The Copyright Royalty Board is standing pat with the 9.1 cents mechanical royalty song rate for both physical and digital albums, sources say. Meanwhile, it is setting the mastertone rate at 24 cents, according to sources.
The Board also adopted the terms of a historic industry settlement on rates for two other types of services – interactive streaming (such as some Napster services) and limited downloads (such as Rhapsody To Go). In that agreement between National Music Publishers Assn. (NMPA), the Nashville Songwriters Association International (NSAI), the Songwriters Guild of America (SGA), the Recording Industry Association of America (RIAA) and the Digital Media Association (DIMA) the settlement agreed upon, in general, a mechanical royalty rate at 10.5% of revenues, less composition performance royalties, for interactive streaming and limited downloads.
Furthermore, music publishers will have the right to seek a 1.5 percent late fee, calculated monthly.
The physical and digital album rates and the mastertone rates are retroactive back to Jan. 1 of this year, while the settlement goes back seven years. The 10.5% rate applies to this year and an 8.5% rate applies for the preceding six years. This is the first mechanical right royalty proceedings since the development of legal online music services and, until now, all payments of been negotiated in anticipation of such a ruling by the CRB.
The National Music Publishers’ Association, Recording Industry Assn. of America, and the Digital Media Association all issued press releases saying they are happy with the decision. David Israelite, president and CEO of the National Music Publishers’ Association, hailed the decision as a positive development for all songwriters and music publishers.
“We are happy that the judges recognize the importance of songwriters and music publishers to the music industry,” Israelite said. “Coupled with the historic agreement announced two weeks ago, this decision represents an important milestone for the music industry. These events will bring clarity and order to an environment that for the past decade has been hampered by litigation and uncertainty on all sides. In the end, songwriters and music publishers will have incentive to create and market music, and music fans will reap the rewards.”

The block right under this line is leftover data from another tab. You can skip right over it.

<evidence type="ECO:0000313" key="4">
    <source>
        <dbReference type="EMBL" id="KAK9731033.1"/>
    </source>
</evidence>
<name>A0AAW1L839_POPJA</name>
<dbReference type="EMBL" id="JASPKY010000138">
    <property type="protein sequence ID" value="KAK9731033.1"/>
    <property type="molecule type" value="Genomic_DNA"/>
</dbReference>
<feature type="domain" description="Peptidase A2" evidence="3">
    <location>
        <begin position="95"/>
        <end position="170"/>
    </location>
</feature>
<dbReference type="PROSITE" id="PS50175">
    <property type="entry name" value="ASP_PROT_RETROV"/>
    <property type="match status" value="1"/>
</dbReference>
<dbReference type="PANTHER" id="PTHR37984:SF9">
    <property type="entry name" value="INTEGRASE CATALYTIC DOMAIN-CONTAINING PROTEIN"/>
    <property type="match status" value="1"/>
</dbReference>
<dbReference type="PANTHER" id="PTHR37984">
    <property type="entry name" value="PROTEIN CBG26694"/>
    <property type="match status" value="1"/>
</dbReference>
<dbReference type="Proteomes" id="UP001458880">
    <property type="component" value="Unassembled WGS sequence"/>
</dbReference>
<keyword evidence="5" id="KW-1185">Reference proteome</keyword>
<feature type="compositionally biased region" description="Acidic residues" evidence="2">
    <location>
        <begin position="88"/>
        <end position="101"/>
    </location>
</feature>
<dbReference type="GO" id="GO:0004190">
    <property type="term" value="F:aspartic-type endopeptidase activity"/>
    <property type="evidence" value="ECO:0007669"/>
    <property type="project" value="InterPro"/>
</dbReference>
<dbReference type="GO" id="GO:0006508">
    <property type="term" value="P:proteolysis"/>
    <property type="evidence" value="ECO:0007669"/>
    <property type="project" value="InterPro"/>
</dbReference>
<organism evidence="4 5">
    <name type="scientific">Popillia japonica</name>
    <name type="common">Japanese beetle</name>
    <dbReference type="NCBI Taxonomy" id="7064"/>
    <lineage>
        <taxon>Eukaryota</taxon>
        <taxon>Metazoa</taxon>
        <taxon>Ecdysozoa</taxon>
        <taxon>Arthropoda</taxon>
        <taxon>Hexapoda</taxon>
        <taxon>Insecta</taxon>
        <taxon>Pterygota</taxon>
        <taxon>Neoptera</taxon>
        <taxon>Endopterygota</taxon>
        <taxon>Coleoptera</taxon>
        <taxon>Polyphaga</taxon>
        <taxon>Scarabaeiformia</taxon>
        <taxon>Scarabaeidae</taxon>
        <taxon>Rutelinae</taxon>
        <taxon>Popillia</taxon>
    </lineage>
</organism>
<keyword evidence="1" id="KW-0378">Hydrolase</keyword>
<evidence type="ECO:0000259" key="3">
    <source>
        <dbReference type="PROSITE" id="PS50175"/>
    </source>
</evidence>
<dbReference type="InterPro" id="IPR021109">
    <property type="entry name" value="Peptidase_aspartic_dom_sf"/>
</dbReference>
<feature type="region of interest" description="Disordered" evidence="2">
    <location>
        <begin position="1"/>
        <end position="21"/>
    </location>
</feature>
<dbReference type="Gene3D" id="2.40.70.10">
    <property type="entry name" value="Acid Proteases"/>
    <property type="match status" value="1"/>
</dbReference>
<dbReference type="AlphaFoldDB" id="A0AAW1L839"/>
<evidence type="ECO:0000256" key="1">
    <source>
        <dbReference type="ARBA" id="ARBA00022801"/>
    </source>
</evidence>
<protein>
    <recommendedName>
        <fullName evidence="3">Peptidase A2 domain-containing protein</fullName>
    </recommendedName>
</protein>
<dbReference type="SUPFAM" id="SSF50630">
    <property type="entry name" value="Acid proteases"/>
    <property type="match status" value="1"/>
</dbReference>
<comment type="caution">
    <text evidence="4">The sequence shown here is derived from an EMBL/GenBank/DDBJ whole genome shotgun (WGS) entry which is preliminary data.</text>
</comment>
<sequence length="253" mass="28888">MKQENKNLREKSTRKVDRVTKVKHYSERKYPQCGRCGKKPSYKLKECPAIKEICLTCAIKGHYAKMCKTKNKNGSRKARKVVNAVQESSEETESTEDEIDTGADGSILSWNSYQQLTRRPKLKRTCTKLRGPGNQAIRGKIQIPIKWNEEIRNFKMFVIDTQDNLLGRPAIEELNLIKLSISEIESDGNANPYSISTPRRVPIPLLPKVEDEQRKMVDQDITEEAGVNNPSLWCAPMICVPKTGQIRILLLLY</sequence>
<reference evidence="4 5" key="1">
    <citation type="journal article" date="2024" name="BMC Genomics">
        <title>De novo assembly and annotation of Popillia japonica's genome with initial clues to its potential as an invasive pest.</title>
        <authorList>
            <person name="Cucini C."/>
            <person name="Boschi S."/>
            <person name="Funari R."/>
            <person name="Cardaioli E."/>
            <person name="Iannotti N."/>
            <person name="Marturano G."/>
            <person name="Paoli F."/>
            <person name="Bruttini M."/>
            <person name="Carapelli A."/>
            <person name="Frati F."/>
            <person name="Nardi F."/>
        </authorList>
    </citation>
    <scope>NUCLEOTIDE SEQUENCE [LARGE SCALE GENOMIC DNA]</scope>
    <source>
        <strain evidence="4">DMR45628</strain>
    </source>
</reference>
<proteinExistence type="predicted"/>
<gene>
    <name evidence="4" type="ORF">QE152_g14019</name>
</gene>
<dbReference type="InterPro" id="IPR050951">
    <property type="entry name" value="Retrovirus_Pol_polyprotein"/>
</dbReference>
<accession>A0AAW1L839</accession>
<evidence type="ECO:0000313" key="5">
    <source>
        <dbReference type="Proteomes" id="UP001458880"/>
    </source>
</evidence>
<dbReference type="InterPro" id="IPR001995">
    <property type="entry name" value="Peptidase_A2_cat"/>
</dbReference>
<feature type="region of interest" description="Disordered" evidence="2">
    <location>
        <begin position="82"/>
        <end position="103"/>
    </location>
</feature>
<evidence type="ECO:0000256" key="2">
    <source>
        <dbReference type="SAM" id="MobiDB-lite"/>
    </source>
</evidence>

Jonathan Potter, executive director of the DiMA, which represents online music stores, said, “During this challenging time for the music industry and digital stores and services, we are pleased with the CRB’s decision to keep royalty rates stable for the next five years. Keeping rates where they are will help digital services and retailers continue to innovate and grow for the next several years, which will benefit songwriters, artists, labels and publishers.”
Likewise, the RIAA also gave the CRB a thumbs up. “We’re pleased that this decision freezes the current rate for CDs and digital downloads for the five year term,” said RIAA chairman and CEO Mitch Bainwol in a statement. “No party got everything it wanted, yet at the end of the day, the certainty provided by this ruling is beneficial.”
Indeed, the album mechanical rate for digital is 44.4% more than what DIMA proposed, 6% of wholesale, which for a $7.00 album would be 6.3 cents per track. It is almost 40% short of the 15 cents per track rate sought by the NMPA. The rate also falls 28% short of the 12.5 cents the organization was proposing for physical albums.
“The most important thing is we kept the penny rate,” Israelite says. “We are very pleased we kept the penny rate intact; we didn’t want to move to a percentage rate.”
He says he is also very pleased with the 24 cent mastertone rate, which is substantially higher than the 15 cent minimum the NMPA proposed, even if it is somewhat short of 15% of retail, which for a $1.99 download would be 30 cents.
Bainwol’s statement added, “The destinies of music publishers and recorded music businesses are linked. It remains essential that we work together to ensure a vibrant music marketplace for both music fans and music creators. We look forward to working with our publishing, songwriter and digital music service partners to continue developing an ever-expanding array of exciting new models.”
Now that the U.S. Copyright Royalty Board has made its determinations, involved parties will have 15 days to request a rehearing, while the Register of Copyrights will have 60 days to review the decision for legal error. By the end of the latter period, the Librarian of Congress will publish the determination in the Federal Register. Once the ruling appears in the Federal Registrar, unhappy parties have 30 days to file an appeal.